By Rob Steingall
Ryan Theriot, Giants: The past two weeks have been great for Theriot, as he's produced a .370 average with seven runs scored and eight runs batted in. More importantly, he's swiped four bases during the past week and actually seems interested in being a foce on the bases once again. There is 20-steal upside in these legs with regular playing time.
Ben Revere, Twins: He's running hot in June, with five multi-hit efforts already this month, to go along with four stolen bases. Revere stole 34 bases last season, and have 50 steal upside if he ever locks down a full-time gig for an entire season. As long as he's playing daily, he's one of the best speed options in the fantasy game.
Angel Pagan, Giants: San Francisco's center fielder is having a resurgent year that strongly resembles his career best 2010, where he posted a .2901169 line while stealing 37 bases. While his average is likely to come down to earth a little bit, the modest power and speed upside is very real, and he could finish with 15 home runs and 35 steals when all is said and done.
Jason Kipnis, Indians: Currently one of the best fantasy players in the game, it isn't likely you'll be finding him on your league waiver wire, but he certainly could be had in a trade. Currently sitting at 14 steals, he could land in the 25-30 range by the end of the season. Fish around, you might just find an owner willing to deal him for a more established name.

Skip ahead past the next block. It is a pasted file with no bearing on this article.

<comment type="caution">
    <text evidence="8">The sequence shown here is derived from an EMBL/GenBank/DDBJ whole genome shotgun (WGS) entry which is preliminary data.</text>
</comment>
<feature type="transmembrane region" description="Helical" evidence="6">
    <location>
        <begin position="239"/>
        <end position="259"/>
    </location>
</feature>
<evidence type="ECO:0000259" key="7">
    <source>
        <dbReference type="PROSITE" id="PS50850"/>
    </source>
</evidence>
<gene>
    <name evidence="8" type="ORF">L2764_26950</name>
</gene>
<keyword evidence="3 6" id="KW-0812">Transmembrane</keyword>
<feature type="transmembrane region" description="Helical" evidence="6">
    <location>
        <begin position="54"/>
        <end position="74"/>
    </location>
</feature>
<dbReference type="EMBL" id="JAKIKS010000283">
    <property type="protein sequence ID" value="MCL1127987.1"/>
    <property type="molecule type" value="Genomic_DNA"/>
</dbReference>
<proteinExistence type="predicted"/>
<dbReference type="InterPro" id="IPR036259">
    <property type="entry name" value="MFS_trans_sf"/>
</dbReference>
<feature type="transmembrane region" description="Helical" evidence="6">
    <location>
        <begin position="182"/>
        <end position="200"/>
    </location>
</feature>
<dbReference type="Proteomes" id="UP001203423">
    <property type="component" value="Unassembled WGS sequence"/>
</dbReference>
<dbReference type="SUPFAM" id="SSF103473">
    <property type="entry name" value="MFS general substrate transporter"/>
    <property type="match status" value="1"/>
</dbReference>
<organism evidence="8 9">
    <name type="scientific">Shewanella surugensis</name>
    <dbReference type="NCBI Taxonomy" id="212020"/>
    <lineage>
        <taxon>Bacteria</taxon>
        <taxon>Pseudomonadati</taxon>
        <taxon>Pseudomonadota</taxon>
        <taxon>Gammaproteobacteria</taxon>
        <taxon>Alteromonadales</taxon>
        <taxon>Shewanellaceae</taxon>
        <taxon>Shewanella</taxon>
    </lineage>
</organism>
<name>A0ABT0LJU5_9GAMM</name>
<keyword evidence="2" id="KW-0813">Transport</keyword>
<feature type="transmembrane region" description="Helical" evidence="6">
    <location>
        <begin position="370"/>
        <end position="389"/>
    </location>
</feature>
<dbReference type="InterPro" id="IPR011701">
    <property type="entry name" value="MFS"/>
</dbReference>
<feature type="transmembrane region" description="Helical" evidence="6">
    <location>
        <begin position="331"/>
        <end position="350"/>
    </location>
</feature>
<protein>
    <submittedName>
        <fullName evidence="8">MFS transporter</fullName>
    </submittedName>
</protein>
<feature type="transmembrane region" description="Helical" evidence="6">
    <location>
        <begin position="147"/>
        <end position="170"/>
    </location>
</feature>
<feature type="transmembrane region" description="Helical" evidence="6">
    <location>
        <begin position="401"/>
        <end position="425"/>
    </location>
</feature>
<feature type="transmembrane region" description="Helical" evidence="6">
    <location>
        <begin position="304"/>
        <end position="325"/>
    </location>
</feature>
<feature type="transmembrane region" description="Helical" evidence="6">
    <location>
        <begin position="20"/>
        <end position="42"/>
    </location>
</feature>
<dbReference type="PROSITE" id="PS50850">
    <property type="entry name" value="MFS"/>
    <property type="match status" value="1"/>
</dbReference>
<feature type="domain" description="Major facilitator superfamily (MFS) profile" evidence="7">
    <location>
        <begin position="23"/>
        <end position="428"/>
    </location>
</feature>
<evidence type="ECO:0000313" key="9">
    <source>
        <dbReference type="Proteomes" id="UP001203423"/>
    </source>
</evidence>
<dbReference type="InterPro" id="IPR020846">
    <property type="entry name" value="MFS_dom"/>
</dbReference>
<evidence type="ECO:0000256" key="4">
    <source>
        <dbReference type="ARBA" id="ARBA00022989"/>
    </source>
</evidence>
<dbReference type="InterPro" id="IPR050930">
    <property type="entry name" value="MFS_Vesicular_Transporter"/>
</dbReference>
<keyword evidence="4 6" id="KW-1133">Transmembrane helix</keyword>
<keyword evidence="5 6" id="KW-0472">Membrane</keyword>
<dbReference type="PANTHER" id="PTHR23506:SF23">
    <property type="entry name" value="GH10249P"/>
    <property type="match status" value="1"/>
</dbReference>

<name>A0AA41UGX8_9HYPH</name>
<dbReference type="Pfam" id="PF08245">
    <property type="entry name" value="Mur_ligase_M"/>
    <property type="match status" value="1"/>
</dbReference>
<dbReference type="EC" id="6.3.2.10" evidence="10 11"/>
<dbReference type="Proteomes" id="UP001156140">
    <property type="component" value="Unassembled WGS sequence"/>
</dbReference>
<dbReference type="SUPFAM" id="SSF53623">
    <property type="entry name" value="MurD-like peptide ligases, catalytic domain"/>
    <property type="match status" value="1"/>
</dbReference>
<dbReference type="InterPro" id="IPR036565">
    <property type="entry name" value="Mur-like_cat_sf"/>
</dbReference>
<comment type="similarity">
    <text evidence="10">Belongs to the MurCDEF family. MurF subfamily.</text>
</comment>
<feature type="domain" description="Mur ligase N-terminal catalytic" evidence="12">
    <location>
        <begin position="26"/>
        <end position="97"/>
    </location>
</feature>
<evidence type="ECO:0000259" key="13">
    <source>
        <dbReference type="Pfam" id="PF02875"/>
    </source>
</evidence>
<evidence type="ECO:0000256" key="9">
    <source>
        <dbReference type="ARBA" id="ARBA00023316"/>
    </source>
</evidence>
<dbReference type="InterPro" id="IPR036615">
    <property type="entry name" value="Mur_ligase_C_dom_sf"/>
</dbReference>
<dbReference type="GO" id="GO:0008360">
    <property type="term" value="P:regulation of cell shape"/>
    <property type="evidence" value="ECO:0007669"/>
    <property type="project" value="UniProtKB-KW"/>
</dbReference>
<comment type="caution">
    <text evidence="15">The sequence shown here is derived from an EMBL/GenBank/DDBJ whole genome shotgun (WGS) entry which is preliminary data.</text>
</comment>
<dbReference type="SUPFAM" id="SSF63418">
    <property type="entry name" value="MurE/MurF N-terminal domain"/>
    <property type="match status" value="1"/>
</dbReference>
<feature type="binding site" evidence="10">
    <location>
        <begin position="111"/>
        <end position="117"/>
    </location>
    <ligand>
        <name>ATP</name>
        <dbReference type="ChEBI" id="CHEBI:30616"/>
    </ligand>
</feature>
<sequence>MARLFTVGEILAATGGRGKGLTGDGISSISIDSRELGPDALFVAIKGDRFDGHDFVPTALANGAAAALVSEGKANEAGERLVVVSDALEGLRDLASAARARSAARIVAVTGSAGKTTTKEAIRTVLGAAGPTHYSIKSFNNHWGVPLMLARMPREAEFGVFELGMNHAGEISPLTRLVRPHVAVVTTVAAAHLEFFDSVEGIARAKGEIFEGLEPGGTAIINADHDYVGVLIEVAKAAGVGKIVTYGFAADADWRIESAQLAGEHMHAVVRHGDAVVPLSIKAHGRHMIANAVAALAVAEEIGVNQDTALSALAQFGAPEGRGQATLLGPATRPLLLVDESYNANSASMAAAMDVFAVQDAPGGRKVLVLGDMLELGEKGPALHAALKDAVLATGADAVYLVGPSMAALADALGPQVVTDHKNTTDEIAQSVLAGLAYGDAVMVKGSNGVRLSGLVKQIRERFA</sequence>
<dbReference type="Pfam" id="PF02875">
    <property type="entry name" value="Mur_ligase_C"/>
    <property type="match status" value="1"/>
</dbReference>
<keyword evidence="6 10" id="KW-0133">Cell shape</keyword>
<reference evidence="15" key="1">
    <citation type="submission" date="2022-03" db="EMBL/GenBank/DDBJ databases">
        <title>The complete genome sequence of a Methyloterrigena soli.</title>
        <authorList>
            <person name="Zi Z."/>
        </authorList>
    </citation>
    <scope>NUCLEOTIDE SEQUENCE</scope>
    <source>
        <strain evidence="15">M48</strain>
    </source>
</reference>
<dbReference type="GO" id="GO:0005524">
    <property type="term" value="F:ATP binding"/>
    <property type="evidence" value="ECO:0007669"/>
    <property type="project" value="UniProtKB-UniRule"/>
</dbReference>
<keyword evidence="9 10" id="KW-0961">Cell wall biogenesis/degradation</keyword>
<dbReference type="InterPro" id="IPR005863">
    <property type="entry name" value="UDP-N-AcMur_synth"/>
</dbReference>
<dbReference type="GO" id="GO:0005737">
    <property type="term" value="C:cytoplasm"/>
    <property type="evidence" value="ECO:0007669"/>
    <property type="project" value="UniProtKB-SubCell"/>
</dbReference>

Alejando De Aza, White Sox: De Aza continues to have a stellar season, batting .310 with 43 runs scored and 13 steals on the year. At this rate, he has a good shot at exceeding the 100 run30 steal marks, making him a valuable asset in all formats.
Draft prospects always get asked about how they would fit in with the best players on various teams. Once they are drafted, that goes double
New Bulls' draft pick Wendell Carter Jr. didn't disappoint with his answer about how he can play with Lauri Markkanen, the Bulls' first-round pick from the year before.
“We’re going to be unstoppable," Carter Jr. said to reporters in Brooklyn. "He is a great player, someone I can learn from. A great young player. Someone I can learn from on and off the court. With my work ethic, as I come in I’m going to do all I can do to help my team to win. I think we’ll definitely complement one another on both ends of the court.”
Carter Jr. could play the center next to Markkanen at the power forward spot to form a formidable frontcourt if both players continue to develop.
On the ESPN broadcast of the draft, Chauncey Billups talked about the two big guys and the state of the Bulls in general after Carter Jr. was picked.
"I love what they're putting together there," Billups said of the Bulls. "I like their backcourt with Dunn and LaVine. These two big guys, him and Markkanen, are going to play very well together."
Chandler Hutchison abruptly cancelled his NBA Combine trip a month ago because of a promise given to him by a team in the 20s.
And the Bulls fulfilled that reported promise on Thursday night by taking Hutchison with the 22nd overall pick.
Hutchison, a senior, came on strong in his final two seasons with Boise State, and as a senior averaged 20.0 points, 7.7 rebounds and 3.5 assists in 31.0 minutes. He shot nearly 48 percent from the field, shot a respectable 36 percent from 3-point range and averaged 1.5 steals.
The pick comes after the Bulls opted for the safe route and Duke center Wendell Carter with the 7th pick.
The Bulls were in desparate need of versatility on the wing and they get it in Hutchison, who projects as someone who can play both forward positions.